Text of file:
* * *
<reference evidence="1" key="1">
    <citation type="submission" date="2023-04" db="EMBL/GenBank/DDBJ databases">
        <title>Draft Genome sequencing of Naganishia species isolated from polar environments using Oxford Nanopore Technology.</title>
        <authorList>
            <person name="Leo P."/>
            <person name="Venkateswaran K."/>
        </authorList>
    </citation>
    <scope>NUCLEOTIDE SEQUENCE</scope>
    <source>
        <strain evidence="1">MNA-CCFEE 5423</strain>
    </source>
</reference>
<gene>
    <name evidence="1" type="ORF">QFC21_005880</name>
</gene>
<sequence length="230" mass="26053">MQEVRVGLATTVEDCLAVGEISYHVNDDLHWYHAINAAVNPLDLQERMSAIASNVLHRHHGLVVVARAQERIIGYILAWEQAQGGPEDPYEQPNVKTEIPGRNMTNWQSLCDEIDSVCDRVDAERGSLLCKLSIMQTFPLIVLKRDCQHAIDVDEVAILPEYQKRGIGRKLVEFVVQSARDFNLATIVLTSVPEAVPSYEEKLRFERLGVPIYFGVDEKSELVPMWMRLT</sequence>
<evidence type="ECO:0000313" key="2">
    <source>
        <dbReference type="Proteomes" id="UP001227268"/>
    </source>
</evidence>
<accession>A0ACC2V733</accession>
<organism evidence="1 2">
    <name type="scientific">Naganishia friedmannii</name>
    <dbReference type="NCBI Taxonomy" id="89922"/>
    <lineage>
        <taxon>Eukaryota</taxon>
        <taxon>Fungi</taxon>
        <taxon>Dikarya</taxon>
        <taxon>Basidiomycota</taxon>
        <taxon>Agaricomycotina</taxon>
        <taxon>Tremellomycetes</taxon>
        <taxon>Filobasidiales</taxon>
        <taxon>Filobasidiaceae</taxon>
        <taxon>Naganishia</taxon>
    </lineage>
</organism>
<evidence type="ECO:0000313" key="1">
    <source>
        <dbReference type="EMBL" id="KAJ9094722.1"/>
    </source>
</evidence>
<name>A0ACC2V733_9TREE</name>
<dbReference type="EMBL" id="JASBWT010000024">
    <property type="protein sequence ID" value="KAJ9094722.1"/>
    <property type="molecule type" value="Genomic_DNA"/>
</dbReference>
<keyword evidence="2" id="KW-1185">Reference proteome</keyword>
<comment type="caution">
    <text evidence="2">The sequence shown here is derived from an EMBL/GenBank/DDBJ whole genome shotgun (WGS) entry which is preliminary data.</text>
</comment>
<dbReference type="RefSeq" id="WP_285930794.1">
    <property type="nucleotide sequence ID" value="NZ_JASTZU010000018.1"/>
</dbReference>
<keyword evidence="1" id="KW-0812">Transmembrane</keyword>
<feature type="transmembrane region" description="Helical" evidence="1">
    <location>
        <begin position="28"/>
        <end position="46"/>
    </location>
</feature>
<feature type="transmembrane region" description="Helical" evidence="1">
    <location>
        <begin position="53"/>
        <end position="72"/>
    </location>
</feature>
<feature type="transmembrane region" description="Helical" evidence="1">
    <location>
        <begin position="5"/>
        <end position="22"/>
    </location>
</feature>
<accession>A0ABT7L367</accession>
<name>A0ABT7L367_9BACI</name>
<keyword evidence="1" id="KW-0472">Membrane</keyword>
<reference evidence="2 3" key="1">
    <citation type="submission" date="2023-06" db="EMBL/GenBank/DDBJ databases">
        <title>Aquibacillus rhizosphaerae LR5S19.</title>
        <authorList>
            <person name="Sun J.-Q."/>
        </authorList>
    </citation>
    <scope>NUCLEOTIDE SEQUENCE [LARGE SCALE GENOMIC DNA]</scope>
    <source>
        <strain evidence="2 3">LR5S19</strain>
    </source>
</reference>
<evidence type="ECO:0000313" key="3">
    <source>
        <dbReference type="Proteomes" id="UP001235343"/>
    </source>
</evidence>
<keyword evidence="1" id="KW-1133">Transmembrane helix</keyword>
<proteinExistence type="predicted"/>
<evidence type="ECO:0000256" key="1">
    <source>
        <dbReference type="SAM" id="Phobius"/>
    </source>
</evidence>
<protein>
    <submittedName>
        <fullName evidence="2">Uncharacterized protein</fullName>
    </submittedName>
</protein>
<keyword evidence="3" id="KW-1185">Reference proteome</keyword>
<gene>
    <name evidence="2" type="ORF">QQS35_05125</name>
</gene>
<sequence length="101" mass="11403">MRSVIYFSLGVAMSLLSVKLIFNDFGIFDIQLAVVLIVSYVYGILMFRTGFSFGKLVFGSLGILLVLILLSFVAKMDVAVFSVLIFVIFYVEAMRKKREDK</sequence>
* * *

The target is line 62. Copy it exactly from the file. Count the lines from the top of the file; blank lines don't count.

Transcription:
</feature>